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Blueprints for Health: The Breeder's Guide to DOHaD

July 13, 2023
Picture your favorite puppy, those trusting eyes gazing up at you… and consider that every choice you make, from their mother's nutrition to their socialization period, can impact their adult lives. Imagine a future where chronic disorders like obesity, chronic enteropathy, and behavioural issues are significantly less common. A future where we, as responsible breeders, can shape not just the breed, but the health of each individual dog. This isn't a dream; it's a scientific reality we're just beginning to understand. An enlightening paper published in late 2022 has opened a new chapter in our knowledge journey. It explores the concept of developmental programming, suggesting that the early stages of life hold the key to adult health outcomes. A puppy's world, from its mother's diet to its gut microbiome, weaning, growth rate, and even the timing of rehoming and neutering, can all mold its future. Isn't it remarkable? Our role as breeders is not just genetic architects, but also health shapers for our dogs, impacting their quality of life for years to come. So, in this blog, let’s discover what the key take-aways from this ground-breaking paper are for dog breeders.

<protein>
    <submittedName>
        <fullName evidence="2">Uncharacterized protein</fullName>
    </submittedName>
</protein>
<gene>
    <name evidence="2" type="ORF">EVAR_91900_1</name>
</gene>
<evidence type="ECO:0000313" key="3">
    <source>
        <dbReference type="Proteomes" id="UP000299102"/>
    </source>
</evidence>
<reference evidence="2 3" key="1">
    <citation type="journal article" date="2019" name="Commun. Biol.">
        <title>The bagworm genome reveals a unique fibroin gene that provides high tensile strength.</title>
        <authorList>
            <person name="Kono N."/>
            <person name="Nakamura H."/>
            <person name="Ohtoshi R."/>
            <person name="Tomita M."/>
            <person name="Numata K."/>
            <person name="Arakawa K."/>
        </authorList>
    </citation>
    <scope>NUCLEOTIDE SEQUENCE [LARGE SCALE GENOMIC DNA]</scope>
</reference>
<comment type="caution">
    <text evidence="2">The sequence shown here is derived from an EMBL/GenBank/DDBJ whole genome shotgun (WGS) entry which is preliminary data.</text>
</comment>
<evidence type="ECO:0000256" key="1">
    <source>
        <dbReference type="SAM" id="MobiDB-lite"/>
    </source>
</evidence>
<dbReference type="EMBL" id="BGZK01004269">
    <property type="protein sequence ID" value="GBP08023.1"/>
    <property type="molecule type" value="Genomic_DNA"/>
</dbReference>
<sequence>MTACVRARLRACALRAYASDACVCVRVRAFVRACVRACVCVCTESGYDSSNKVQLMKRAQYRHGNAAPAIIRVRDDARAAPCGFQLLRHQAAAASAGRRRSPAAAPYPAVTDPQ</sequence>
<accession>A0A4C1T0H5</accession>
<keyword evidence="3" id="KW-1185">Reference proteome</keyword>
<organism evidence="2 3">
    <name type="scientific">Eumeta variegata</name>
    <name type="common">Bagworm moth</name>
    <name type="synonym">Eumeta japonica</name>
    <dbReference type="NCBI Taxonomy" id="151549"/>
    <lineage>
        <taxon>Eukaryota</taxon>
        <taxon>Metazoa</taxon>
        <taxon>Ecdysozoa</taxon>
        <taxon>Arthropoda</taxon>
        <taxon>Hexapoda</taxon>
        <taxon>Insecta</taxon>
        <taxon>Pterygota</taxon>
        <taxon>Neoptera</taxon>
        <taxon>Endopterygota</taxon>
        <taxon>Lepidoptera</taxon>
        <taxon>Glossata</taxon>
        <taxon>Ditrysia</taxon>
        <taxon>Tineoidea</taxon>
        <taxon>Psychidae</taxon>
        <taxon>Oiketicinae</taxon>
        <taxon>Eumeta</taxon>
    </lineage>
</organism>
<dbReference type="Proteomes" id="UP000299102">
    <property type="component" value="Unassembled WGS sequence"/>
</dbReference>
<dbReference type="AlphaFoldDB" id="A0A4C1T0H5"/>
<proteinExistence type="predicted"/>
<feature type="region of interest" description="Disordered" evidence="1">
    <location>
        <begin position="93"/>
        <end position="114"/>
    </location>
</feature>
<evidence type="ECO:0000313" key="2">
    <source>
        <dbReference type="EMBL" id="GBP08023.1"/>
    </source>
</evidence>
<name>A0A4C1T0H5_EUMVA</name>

How Early Life Shapes Canine Health
In the quiet moments, as you watch a mother dog tenderly care for her newborn puppies, it's easy to marvel at the miracle of life unfolding before you. But these early stages hold more significance than you might imagine.

A newly emerged perspective, the developmental origins of health and disease (DOHaD) hypothesis, suggests that these early life experiences can dramatically influence a dog's risk of developing chronic diseases in adulthood. Conditions like obesity, chronic enteropathy, and behavioural issues could have their roots in the puppyhood we help to shape.

It's a bold idea, supported by diverse studies across humans, rodents, sheep, and pigs.
Yet, the research in our canine companions remains sparse, despite the increasing prevalence of these disorders. Our understanding of early-life risk factors could revolutionize preventive veterinary care and our breeding practices, ultimately creating a healthier future for our dogs.


The Lifelong Impact of Early Choices
A dog's journey begins long before its first breath and continues to evolve well beyond its first steps. And our influence extends beyond genetics into the realm of early-life experiences.